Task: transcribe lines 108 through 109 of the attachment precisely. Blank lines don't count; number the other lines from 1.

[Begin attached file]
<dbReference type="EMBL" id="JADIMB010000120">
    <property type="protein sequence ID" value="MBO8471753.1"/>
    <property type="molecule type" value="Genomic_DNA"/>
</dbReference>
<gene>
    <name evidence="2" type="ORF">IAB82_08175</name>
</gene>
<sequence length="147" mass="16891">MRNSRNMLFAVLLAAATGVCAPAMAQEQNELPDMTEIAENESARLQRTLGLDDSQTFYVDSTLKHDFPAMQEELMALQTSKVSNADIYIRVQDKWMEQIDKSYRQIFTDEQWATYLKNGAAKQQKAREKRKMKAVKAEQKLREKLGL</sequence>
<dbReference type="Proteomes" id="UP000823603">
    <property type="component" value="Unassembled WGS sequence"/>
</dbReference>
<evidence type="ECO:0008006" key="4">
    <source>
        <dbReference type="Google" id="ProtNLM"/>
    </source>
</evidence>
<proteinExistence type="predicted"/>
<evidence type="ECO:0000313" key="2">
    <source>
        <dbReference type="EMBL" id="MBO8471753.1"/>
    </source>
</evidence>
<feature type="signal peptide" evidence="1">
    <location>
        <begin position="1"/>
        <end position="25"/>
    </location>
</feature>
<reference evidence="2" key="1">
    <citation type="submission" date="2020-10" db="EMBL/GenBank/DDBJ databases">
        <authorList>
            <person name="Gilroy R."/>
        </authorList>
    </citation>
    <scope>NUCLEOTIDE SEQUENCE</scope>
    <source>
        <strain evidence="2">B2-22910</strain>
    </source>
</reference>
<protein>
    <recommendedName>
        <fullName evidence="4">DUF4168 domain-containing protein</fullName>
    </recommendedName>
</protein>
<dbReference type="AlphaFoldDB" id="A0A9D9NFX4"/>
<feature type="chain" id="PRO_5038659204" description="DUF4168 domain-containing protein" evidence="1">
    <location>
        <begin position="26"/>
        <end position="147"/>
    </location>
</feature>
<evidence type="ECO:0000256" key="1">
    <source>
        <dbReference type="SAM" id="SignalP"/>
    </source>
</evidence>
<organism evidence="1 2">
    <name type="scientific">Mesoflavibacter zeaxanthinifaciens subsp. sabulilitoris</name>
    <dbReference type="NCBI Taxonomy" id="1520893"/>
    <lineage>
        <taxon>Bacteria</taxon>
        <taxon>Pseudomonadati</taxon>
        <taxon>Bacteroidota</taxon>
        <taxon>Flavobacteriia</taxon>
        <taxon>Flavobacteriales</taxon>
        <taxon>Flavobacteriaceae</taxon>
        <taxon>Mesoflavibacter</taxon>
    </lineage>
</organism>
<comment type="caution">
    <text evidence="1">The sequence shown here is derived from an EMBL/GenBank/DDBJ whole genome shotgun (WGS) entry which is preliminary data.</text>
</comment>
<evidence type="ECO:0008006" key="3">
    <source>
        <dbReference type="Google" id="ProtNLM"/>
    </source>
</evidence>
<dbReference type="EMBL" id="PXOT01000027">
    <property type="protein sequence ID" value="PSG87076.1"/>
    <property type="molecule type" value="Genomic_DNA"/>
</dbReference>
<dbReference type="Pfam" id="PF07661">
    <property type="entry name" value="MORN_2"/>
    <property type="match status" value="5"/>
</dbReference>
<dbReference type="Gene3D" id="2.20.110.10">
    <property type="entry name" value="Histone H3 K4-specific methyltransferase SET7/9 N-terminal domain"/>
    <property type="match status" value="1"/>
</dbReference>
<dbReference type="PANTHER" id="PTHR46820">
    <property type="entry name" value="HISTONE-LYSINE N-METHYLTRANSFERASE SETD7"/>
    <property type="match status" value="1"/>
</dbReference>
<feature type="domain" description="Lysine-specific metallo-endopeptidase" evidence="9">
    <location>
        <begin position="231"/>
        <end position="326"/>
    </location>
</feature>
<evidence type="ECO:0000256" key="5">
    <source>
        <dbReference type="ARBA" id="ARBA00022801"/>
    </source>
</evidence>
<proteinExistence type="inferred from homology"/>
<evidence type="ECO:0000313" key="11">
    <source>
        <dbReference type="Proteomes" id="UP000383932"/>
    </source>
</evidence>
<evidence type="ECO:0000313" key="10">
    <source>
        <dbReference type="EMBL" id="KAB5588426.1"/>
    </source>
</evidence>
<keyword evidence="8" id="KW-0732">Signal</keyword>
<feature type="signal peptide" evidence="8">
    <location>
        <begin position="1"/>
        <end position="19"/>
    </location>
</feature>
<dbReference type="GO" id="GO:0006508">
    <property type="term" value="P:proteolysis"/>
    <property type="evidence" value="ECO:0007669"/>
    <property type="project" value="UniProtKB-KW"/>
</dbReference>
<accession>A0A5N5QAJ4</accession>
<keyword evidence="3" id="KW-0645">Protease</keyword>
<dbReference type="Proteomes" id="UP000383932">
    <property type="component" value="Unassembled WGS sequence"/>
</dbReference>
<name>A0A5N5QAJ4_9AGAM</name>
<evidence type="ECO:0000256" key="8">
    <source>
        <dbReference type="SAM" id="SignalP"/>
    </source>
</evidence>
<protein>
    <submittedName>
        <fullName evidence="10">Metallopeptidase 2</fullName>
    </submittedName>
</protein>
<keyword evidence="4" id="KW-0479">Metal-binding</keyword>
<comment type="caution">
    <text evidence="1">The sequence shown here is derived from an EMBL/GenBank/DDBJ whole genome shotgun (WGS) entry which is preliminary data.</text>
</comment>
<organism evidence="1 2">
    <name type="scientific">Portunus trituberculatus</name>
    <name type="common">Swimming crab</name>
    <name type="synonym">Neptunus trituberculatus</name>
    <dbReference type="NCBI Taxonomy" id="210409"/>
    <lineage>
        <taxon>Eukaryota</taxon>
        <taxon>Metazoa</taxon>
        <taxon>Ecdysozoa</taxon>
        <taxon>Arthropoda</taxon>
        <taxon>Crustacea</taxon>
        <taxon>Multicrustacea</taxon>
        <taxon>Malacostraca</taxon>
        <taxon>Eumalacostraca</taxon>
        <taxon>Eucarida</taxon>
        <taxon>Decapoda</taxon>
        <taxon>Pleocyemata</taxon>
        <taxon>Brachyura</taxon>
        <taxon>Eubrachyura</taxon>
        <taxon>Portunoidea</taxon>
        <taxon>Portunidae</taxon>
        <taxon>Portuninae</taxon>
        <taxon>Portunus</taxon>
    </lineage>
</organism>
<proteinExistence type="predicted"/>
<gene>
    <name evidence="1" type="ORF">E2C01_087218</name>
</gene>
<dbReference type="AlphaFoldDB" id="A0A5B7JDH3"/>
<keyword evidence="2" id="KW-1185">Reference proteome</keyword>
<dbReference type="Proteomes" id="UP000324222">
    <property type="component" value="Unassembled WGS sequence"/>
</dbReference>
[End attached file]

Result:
        <dbReference type="Proteomes" id="UP000383932"/>
    </source>